|Born||Mauro Malang Santos
January 20, 1928
Santa Cruz, Manila, Philippine Islands
|Occupation||Cartoonist, illustrator and fine arts painter|
|Spouse(s)||Mary San Pedro|
Malang is the son of Dan Santos and Juliana Malang. He married Mary San Pedro, with whom he has four children including painters Steve Santos and Soler Santos.
Malang started learning how to draw from Teodoro Buenaventura, a private tutor, when he was ten years old. He studied at the Antonio Regidor Elementary School in 1934, and attended Arellano High School in 1941. For one semester, Malang studied at the College of Fine Arts of the University of the Philippines in 1946. He stopped attending formal school at the age of 19 in order to work for the art department of the Manila Chronicle. While with the newspaper, he apprenticed under cartoonist Liborio "Gat" Gatbonton. During 1972, Malang attended art classes at the Otis Art Institute in Los Angeles, California, under a three-month scholarship
|This section is empty. You can help by adding to it. (February 2015)|
At the Manila Chronicles, Malang created Kosme, the Cop, Retired, the country's first English-language daily comic strip, for the evening edition of the newspaper. In 1955, Malang established the Bughouse, a gallery specializing in cartoons. Malang established the gallery together with cartoonist colleagues such as Liborio Gatbonton, Larry Alcala, Hugo Yonzon, and Elmer Agustan. In 1966, Malang launched Art for the Masses, a project that brought printmaking to a larger number of artwork enthusiasts at affordable prices.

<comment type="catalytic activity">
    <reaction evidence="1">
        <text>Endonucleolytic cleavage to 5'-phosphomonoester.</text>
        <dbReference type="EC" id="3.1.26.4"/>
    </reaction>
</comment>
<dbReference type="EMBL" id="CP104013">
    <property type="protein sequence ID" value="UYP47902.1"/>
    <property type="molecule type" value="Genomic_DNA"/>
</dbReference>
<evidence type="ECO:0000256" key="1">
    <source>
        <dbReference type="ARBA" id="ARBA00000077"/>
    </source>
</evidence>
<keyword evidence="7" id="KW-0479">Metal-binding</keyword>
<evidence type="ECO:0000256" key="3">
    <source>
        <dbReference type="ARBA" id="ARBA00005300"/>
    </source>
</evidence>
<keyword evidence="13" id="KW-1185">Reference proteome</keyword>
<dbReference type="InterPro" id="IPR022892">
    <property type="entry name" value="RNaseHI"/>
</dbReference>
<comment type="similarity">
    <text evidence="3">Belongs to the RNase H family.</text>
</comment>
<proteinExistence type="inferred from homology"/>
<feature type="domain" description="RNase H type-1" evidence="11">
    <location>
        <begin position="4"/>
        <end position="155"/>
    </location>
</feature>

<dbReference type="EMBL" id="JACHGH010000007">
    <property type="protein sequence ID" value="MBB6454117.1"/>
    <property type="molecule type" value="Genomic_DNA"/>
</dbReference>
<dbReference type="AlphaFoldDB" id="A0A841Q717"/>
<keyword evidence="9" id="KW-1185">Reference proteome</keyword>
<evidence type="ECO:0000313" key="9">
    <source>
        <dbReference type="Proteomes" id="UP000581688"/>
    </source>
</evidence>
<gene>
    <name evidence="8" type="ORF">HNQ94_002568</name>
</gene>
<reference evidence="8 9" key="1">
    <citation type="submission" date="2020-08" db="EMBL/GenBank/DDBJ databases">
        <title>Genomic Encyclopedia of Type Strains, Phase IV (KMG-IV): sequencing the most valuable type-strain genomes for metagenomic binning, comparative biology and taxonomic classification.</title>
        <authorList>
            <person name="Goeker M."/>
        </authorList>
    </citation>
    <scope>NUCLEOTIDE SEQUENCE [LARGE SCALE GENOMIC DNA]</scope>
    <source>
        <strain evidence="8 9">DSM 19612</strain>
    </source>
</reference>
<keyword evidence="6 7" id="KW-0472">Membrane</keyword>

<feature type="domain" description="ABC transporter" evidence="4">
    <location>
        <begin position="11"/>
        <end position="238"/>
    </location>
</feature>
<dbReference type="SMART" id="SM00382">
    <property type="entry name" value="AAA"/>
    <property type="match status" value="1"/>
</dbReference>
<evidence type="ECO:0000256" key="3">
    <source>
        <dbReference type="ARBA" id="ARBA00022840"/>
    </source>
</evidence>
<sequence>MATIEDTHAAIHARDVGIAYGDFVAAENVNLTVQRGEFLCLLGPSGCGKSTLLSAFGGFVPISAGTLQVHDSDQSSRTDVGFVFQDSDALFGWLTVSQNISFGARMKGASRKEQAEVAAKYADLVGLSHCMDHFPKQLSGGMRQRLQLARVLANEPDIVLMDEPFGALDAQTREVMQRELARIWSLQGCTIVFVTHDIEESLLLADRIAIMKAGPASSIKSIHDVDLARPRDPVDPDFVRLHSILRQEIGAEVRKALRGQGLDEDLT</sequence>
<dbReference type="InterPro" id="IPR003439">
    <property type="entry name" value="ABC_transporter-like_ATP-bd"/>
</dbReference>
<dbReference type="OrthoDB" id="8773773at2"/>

In 1957, Philippine Art Gallery founder, Lyd Arguilla, included Malang in the Twelve Artists in the Philippines-Who's Who. In 1958, the Art Directors Guild of the Philippines conferred Malang the Award for Editorial Design. Malang won in competitions sponsored by the Society of Philippine Illustrators and Cartoonists. In 1964, the Society of Philippine Illustrators and Cartoonists named Malang as the Artist of the Year. Malang won awards in the annual art competitions held by the Art Association of the Philippines, namely for his Street Fight (Second Prize, 1951), Traffic (Third Prize, 1953), The Yellow Sky (Honorable Mention, 1959), Quarter Moon (Second Prize), and Gate to Intramuros (Honorable Mention, 1963). In 1963, Malang was included among the Ten Outstanding Young Men of the Philippines. In 1981, the City of Manila awarded him the Patnubay ng Sining at Kalinangan ("Guide of Arts and Culture") award.